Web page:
Our dog is not a work dog,

A round-’em-bring-’em-home dog.

Our dog is a seadog.

Published last year in 2013, this beautifully illustrated book is an ode to a beach-loving, wave-chasing, “find-and-roll-in-fish” dog. A quick google reveals that Claire Saxby writes poetry as well as books, which makes sense because although it does have a sniff of a narrative Seadog reads like a poem, and is full of delicious nuggets of language.  Seadog is a “run-and-scatter-gulls” dog, a “jump-and-chase-the-waves” dog.  He isn’t a “sit-still-then-roll-over” dog. Those adjectival phrases will have Early Years teachers reaching for their literacy planners faster than Seadog can spook a gull.

The main message of this is of course accepting people as they are and celebrating the individual.  Sure he is scruffy and dirty and smelly, and he won’t bring back a stick, or do as he’s told, but Seadog is very much loved by his owners. And his irrepressible joi de vivre is reflected in Tom Jellett’s vibrant illustrations.

Like Seadog himself, this book reeks of personality.  It’s funny, touching and well-written and could be enjoyed on different levels by children of different ages.  A five-star find.


Even My Ears are Smiling

Even My Ears Are Smiling is a collection of poetry by Michael Rosen.  It’s a mixture of some of his old classics and some brand new poems, and it runs to a sizeable collection of some eighty-odd works.

Michael Rosen is a hugely influential figure in children’s literature.  He is an active campaigner for education and (often against) the education system.  He is regularly to be heard on the radio and he presents BBC Radio 4’s Word of Mouth.  His career writing for children spans five decades and few writers can be said to be so well-regarded – if there were a canon of children’s literature, he’d be in it.

Rosen’s strength lies in his ability to create poems that sound as though children themselves have written them.  As a means of interesting children in words and inspiring them to write their own poetry these poems are unparalleled.  Reading a Michael Rosen poem you feel, whilst admiring his skill, that you too might be able to do it.

There are some great poems in this collection, and they are superb for reading aloud. Preschoolers and primary school children will love listening to them, especially the sound-heavy rhythm-heavy ones that sound almost like rap:

“I’m a three-egg beater

The pancake-eater

The pancake-maker


Many also use repetitive rhyme in very appealing ways, such as ‘I’m a dog, I’m a hound, I run round and round, I jump and I bound, I snuffle in the ground”.  Thoroughly enjoyable to read and a great way of teaching young children what rhymes are.

Rosen is at his best when the simple, conversational style blends successfully with prosody and deeper meaning to create something that is not only accessible but also subtle and meaningful.   ‘First Bus Trip’, for example, perfectly conveys the joy of travelling on the bus for the first time through simple repetition:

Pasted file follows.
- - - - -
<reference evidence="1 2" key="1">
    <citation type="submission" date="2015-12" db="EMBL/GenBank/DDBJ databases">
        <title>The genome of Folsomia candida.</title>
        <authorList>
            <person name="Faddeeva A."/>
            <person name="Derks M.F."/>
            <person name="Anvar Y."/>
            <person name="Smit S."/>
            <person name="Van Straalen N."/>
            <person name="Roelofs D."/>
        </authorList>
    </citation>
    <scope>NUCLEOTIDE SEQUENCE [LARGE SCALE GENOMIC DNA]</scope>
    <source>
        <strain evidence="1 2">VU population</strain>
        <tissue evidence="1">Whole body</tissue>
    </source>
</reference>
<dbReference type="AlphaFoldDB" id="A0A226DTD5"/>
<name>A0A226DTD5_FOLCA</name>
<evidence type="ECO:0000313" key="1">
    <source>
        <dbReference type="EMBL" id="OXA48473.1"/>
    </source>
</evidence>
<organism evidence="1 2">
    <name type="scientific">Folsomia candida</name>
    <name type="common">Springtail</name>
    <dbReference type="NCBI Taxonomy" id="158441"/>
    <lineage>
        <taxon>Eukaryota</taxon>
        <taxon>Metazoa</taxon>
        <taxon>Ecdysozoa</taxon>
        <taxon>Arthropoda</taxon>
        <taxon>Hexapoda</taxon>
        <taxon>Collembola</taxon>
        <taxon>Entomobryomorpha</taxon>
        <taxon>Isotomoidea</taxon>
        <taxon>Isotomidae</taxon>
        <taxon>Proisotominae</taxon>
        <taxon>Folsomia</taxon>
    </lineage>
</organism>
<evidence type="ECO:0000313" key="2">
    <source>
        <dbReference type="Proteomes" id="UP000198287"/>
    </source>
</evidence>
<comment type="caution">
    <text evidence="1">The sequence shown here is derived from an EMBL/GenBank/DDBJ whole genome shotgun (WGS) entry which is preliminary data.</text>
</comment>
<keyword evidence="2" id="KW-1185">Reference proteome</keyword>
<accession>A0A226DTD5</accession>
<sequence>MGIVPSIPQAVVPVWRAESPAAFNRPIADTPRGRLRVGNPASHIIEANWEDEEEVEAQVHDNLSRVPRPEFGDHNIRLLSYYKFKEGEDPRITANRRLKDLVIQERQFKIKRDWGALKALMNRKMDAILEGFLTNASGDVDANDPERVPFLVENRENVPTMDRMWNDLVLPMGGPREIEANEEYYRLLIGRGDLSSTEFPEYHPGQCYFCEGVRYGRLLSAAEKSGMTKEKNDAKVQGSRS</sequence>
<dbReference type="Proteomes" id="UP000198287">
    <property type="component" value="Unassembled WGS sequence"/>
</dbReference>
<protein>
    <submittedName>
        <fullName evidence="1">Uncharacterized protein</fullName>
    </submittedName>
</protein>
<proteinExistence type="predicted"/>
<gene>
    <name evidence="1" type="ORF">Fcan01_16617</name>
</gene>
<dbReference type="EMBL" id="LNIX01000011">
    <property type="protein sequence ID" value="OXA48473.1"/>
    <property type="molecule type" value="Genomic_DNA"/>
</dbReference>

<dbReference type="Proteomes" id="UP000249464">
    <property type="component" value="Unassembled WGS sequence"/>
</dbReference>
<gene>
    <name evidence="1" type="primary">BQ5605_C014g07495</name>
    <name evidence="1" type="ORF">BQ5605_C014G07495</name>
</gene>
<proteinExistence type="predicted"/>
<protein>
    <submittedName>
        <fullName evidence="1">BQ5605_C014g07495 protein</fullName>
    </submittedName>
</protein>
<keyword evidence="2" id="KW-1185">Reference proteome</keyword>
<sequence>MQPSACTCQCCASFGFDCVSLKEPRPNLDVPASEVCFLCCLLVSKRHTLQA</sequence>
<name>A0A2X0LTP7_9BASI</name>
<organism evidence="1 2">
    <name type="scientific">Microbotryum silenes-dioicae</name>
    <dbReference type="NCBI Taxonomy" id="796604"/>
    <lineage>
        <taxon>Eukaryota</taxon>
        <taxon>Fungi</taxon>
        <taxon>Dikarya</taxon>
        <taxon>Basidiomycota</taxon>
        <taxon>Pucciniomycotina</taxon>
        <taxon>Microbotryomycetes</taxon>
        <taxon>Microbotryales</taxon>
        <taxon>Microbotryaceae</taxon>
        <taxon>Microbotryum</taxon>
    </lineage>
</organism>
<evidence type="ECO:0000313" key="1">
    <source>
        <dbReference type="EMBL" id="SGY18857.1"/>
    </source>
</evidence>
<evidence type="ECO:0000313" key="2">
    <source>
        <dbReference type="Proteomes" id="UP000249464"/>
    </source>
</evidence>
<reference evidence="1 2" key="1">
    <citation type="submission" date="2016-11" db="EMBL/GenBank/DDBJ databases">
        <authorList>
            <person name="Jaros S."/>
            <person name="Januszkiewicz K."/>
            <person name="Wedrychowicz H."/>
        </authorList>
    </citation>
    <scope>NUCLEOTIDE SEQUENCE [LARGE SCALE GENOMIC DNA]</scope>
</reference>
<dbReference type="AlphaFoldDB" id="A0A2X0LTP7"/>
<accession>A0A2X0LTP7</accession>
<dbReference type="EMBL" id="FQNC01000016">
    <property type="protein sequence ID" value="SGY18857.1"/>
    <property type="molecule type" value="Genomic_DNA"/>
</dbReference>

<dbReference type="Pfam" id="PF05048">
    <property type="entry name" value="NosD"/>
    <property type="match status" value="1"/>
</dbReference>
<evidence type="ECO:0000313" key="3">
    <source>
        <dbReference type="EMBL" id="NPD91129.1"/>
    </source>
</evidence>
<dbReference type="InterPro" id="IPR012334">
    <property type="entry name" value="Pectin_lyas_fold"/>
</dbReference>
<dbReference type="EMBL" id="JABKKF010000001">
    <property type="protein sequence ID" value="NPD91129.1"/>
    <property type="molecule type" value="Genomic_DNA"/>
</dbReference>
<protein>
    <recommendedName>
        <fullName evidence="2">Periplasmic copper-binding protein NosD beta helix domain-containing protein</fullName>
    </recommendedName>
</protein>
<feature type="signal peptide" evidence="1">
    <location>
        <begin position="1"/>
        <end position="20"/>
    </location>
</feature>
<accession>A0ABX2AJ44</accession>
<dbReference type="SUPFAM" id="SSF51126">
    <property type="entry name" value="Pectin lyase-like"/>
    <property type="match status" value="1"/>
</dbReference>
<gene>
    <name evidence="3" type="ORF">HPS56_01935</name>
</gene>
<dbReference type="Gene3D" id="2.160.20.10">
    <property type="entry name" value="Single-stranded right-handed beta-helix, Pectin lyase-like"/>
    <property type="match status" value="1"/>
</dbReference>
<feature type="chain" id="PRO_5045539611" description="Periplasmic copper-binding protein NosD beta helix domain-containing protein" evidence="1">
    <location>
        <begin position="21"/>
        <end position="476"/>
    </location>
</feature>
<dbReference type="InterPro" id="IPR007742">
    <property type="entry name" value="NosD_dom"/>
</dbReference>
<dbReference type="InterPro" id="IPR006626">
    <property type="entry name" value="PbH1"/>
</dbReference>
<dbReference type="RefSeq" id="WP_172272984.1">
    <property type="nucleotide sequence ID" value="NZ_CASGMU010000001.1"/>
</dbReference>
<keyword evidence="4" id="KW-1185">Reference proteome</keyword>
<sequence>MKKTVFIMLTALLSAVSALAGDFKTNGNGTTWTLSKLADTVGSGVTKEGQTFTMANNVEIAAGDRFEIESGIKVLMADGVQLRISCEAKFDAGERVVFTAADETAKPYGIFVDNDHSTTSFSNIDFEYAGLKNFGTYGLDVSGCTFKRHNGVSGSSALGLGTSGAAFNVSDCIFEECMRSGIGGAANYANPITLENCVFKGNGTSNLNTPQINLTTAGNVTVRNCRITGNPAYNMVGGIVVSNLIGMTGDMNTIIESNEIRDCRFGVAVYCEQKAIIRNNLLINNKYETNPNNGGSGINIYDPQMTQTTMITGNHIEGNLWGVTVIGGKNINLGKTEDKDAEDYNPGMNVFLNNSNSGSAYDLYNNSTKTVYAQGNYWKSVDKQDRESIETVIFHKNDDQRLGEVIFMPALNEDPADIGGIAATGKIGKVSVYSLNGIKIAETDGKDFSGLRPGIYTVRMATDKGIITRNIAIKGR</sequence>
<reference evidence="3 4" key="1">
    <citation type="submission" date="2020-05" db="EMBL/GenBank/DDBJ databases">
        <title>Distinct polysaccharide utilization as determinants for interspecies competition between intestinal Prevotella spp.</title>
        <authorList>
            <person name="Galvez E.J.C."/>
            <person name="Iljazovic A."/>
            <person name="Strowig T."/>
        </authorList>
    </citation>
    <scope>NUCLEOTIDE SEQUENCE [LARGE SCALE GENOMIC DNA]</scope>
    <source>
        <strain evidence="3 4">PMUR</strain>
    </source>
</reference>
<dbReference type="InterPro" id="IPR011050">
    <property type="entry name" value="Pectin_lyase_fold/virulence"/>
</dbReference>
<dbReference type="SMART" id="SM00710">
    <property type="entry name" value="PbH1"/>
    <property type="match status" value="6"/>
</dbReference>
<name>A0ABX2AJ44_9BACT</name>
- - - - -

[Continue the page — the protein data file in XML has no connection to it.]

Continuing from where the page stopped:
“I held on to the bar

in front of me

I held on to the bar

in front of me

I held on to the bar

in front of me.

Even my ears

were smiling.”

Many of the poems are descriptions of moments in family life, just like this one, and most are entertaining and well-observed.  ‘Attacked by a Banana’, ‘Don’t Mum’, ‘Where are His Glasses?’ and ‘Strawberry Jam’ are particularly effective.

Although some of the poems are mere word-play some of the best are more complex in their approach.  ‘Cooking Cakes’ for example, is a hugely comic monologue supposing that a budding pastry-cook has used their initiative.

“I mean to say, in about an hour,

You can use quite a lot of flour”…

and, amongst the non-rhyming poems, ‘Today’ is a thought-provoking commentary on the day a lost dog comes home.

“There were no flags no songs

no cakes no drums

I didn’t see any processions

no one gave a speech.

Everyone thought today was ordinary,

busy busy

in out in

hum drummer day

dinner hurry

grind away day.”

Some of the poems are much weaker, however.  There are some obscure ones that don’t really make sense, like ‘The Demon Manchanda’, and a few like ‘Three Rules’ and ‘Pirate Jim and Pirate Joe’ where the raw nature of Rosen’s style (to my mind at least) goes too far and becomes meaningless. “Don’t throw stones / you’ll hurt my mum. / Don’t jump out the window / you’ll hurt your bum”.  Kids love silliness but poems need more than just the word ‘bum’ to commend them.  Equally the quality of the nonsense in ‘Hairy Tales and Nursery Crimes’ is varied; some of the twisted versions with alternative words are very funny but others fall a bit flat.

One of the most enjoyable bits of the book (at least in this house) is the number of ‘Down behind the dustbin’ poems that run through it.  Several different dogs live behind this bin and it is great fun to read these and even come up with your own:

“Down behind the dustbin

I met a dog called Sid.

He wanted to look inside it

But he couldn’t lift the lid”

– our joint effort!

Overall this is a really good place to start if introducing young children to poetry.  Lively, engaging, entertaing, accessible and with some perfectt examples of how poetry for children should be, it also comes with an audio CD of the poems, read by Michael Rosen himself, which is great for car journeys.